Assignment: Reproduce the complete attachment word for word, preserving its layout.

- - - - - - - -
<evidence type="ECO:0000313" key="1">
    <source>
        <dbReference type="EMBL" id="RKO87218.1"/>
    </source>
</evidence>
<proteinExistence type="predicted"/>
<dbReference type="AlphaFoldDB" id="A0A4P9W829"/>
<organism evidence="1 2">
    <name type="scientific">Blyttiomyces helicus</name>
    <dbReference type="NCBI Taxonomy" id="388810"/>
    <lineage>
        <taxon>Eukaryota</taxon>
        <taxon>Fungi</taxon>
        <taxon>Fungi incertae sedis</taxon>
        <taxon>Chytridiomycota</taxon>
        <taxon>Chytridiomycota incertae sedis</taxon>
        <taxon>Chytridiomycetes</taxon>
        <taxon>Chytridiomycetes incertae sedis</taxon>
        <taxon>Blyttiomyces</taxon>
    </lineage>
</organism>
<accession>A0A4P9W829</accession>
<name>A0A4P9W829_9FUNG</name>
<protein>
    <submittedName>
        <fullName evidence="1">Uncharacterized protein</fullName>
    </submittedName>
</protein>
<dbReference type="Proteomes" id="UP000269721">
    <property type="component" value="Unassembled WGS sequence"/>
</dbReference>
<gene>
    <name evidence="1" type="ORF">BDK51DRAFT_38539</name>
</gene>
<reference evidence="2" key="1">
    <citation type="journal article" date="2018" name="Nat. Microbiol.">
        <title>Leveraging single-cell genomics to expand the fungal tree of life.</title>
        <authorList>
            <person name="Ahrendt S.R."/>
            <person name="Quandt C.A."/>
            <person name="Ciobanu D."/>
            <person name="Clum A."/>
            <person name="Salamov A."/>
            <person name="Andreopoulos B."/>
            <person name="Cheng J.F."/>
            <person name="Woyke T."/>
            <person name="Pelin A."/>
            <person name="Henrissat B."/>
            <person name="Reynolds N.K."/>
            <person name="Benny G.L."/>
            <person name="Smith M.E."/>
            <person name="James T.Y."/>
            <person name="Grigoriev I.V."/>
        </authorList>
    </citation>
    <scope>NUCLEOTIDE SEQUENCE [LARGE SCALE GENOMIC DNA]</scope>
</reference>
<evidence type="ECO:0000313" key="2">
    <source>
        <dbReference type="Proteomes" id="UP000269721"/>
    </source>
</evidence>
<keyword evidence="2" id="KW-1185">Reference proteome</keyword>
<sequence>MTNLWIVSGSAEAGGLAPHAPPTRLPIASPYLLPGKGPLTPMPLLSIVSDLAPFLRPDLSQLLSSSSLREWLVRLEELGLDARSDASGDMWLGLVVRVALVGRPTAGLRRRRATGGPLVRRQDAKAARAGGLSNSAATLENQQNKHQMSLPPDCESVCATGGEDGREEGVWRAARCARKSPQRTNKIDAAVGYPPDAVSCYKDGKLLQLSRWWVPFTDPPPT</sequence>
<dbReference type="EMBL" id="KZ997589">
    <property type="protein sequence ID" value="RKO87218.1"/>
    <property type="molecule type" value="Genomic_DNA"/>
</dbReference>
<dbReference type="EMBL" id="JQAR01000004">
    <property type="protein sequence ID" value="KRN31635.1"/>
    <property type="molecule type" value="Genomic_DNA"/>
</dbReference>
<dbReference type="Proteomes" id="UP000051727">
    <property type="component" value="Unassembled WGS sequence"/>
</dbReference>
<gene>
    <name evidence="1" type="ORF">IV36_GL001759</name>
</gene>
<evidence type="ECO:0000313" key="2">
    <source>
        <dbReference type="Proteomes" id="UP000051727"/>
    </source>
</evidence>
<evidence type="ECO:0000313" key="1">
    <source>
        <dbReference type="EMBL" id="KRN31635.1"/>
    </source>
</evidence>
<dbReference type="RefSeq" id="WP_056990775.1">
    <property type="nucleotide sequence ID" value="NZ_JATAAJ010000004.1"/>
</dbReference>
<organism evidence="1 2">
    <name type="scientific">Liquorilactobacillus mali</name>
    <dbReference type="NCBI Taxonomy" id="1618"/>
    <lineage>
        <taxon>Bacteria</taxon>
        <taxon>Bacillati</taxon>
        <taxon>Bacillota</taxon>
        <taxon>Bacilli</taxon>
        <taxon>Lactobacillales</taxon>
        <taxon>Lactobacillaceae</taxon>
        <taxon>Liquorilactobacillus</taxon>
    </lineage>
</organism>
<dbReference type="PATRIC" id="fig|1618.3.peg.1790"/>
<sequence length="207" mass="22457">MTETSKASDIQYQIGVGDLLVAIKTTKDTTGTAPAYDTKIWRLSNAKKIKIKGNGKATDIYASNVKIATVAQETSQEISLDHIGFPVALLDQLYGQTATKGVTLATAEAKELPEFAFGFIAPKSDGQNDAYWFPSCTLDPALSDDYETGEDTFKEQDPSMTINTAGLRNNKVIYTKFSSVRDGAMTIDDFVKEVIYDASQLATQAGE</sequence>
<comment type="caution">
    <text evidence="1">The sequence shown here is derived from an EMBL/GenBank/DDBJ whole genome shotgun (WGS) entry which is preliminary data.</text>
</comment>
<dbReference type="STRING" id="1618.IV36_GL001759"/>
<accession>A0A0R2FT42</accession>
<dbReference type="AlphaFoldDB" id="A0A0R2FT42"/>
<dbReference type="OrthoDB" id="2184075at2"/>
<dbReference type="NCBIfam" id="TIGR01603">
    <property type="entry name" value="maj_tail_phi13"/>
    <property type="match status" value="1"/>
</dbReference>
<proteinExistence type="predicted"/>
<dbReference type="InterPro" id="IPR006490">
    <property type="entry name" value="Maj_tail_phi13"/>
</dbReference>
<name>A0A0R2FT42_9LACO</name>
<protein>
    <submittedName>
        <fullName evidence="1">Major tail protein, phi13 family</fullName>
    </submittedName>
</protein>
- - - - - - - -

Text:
<evidence type="ECO:0000313" key="1">
    <source>
        <dbReference type="EMBL" id="RKO87218.1"/>
    </source>
</evidence>
<proteinExistence type="predicted"/>
<dbReference type="AlphaFoldDB" id="A0A4P9W829"/>
<organism evidence="1 2">
    <name type="scientific">Blyttiomyces helicus</name>
    <dbReference type="NCBI Taxonomy" id="388810"/>
    <lineage>
        <taxon>Eukaryota</taxon>
        <taxon>Fungi</taxon>
        <taxon>Fungi incertae sedis</taxon>
        <taxon>Chytridiomycota</taxon>
        <taxon>Chytridiomycota incertae sedis</taxon>
        <taxon>Chytridiomycetes</taxon>
        <taxon>Chytridiomycetes incertae sedis</taxon>
        <taxon>Blyttiomyces</taxon>
    </lineage>
</organism>
<accession>A0A4P9W829</accession>
<name>A0A4P9W829_9FUNG</name>
<protein>
    <submittedName>
        <fullName evidence="1">Uncharacterized protein</fullName>
    </submittedName>
</protein>
<dbReference type="Proteomes" id="UP000269721">
    <property type="component" value="Unassembled WGS sequence"/>
</dbReference>
<gene>
    <name evidence="1" type="ORF">BDK51DRAFT_38539</name>
</gene>
<reference evidence="2" key="1">
    <citation type="journal article" date="2018" name="Nat. Microbiol.">
        <title>Leveraging single-cell genomics to expand the fungal tree of life.</title>
        <authorList>
            <person name="Ahrendt S.R."/>
            <person name="Quandt C.A."/>
            <person name="Ciobanu D."/>
            <person name="Clum A."/>
            <person name="Salamov A."/>
            <person name="Andreopoulos B."/>
            <person name="Cheng J.F."/>
            <person name="Woyke T."/>
            <person name="Pelin A."/>
            <person name="Henrissat B."/>
            <person name="Reynolds N.K."/>
            <person name="Benny G.L."/>
            <person name="Smith M.E."/>
            <person name="James T.Y."/>
            <person name="Grigoriev I.V."/>
        </authorList>
    </citation>
    <scope>NUCLEOTIDE SEQUENCE [LARGE SCALE GENOMIC DNA]</scope>
</reference>
<evidence type="ECO:0000313" key="2">
    <source>
        <dbReference type="Proteomes" id="UP000269721"/>
    </source>
</evidence>
<keyword evidence="2" id="KW-1185">Reference proteome</keyword>
<sequence>MTNLWIVSGSAEAGGLAPHAPPTRLPIASPYLLPGKGPLTPMPLLSIVSDLAPFLRPDLSQLLSSSSLREWLVRLEELGLDARSDASGDMWLGLVVRVALVGRPTAGLRRRRATGGPLVRRQDAKAARAGGLSNSAATLENQQNKHQMSLPPDCESVCATGGEDGREEGVWRAARCARKSPQRTNKIDAAVGYPPDAVSCYKDGKLLQLSRWWVPFTDPPPT</sequence>
<dbReference type="EMBL" id="KZ997589">
    <property type="protein sequence ID" value="RKO87218.1"/>
    <property type="molecule type" value="Genomic_DNA"/>
</dbReference>
<dbReference type="EMBL" id="JQAR01000004">
    <property type="protein sequence ID" value="KRN31635.1"/>
    <property type="molecule type" value="Genomic_DNA"/>
</dbReference>
<dbReference type="Proteomes" id="UP000051727">
    <property type="component" value="Unassembled WGS sequence"/>
</dbReference>
<gene>
    <name evidence="1" type="ORF">IV36_GL001759</name>
</gene>
<evidence type="ECO:0000313" key="2">
    <source>
        <dbReference type="Proteomes" id="UP000051727"/>
    </source>
</evidence>
<evidence type="ECO:0000313" key="1">
    <source>
        <dbReference type="EMBL" id="KRN31635.1"/>
    </source>
</evidence>
<dbReference type="RefSeq" id="WP_056990775.1">
    <property type="nucleotide sequence ID" value="NZ_JATAAJ010000004.1"/>
</dbReference>
<organism evidence="1 2">
    <name type="scientific">Liquorilactobacillus mali</name>
    <dbReference type="NCBI Taxonomy" id="1618"/>
    <lineage>
        <taxon>Bacteria</taxon>
        <taxon>Bacillati</taxon>
        <taxon>Bacillota</taxon>
        <taxon>Bacilli</taxon>
        <taxon>Lactobacillales</taxon>
        <taxon>Lactobacillaceae</taxon>
        <taxon>Liquorilactobacillus</taxon>
    </lineage>
</organism>
<dbReference type="PATRIC" id="fig|1618.3.peg.1790"/>
<sequence length="207" mass="22457">MTETSKASDIQYQIGVGDLLVAIKTTKDTTGTAPAYDTKIWRLSNAKKIKIKGNGKATDIYASNVKIATVAQETSQEISLDHIGFPVALLDQLYGQTATKGVTLATAEAKELPEFAFGFIAPKSDGQNDAYWFPSCTLDPALSDDYETGEDTFKEQDPSMTINTAGLRNNKVIYTKFSSVRDGAMTIDDFVKEVIYDASQLATQAGE</sequence>
<comment type="caution">
    <text evidence="1">The sequence shown here is derived from an EMBL/GenBank/DDBJ whole genome shotgun (WGS) entry which is preliminary data.</text>
</comment>
<dbReference type="STRING" id="1618.IV36_GL001759"/>
<accession>A0A0R2FT42</accession>
<dbReference type="AlphaFoldDB" id="A0A0R2FT42"/>
<dbReference type="OrthoDB" id="2184075at2"/>
<dbReference type="NCBIfam" id="TIGR01603">
    <property type="entry name" value="maj_tail_phi13"/>
    <property type="match status" value="1"/>
</dbReference>
<proteinExistence type="predicted"/>
<dbReference type="InterPro" id="IPR006490">
    <property type="entry name" value="Maj_tail_phi13"/>
</dbReference>
<name>A0A0R2FT42_9LACO</name>
<protein>
    <submittedName>
        <fullName evidence="1">Major tail protein, phi13 family</fullName>
    </submittedName>
</protein>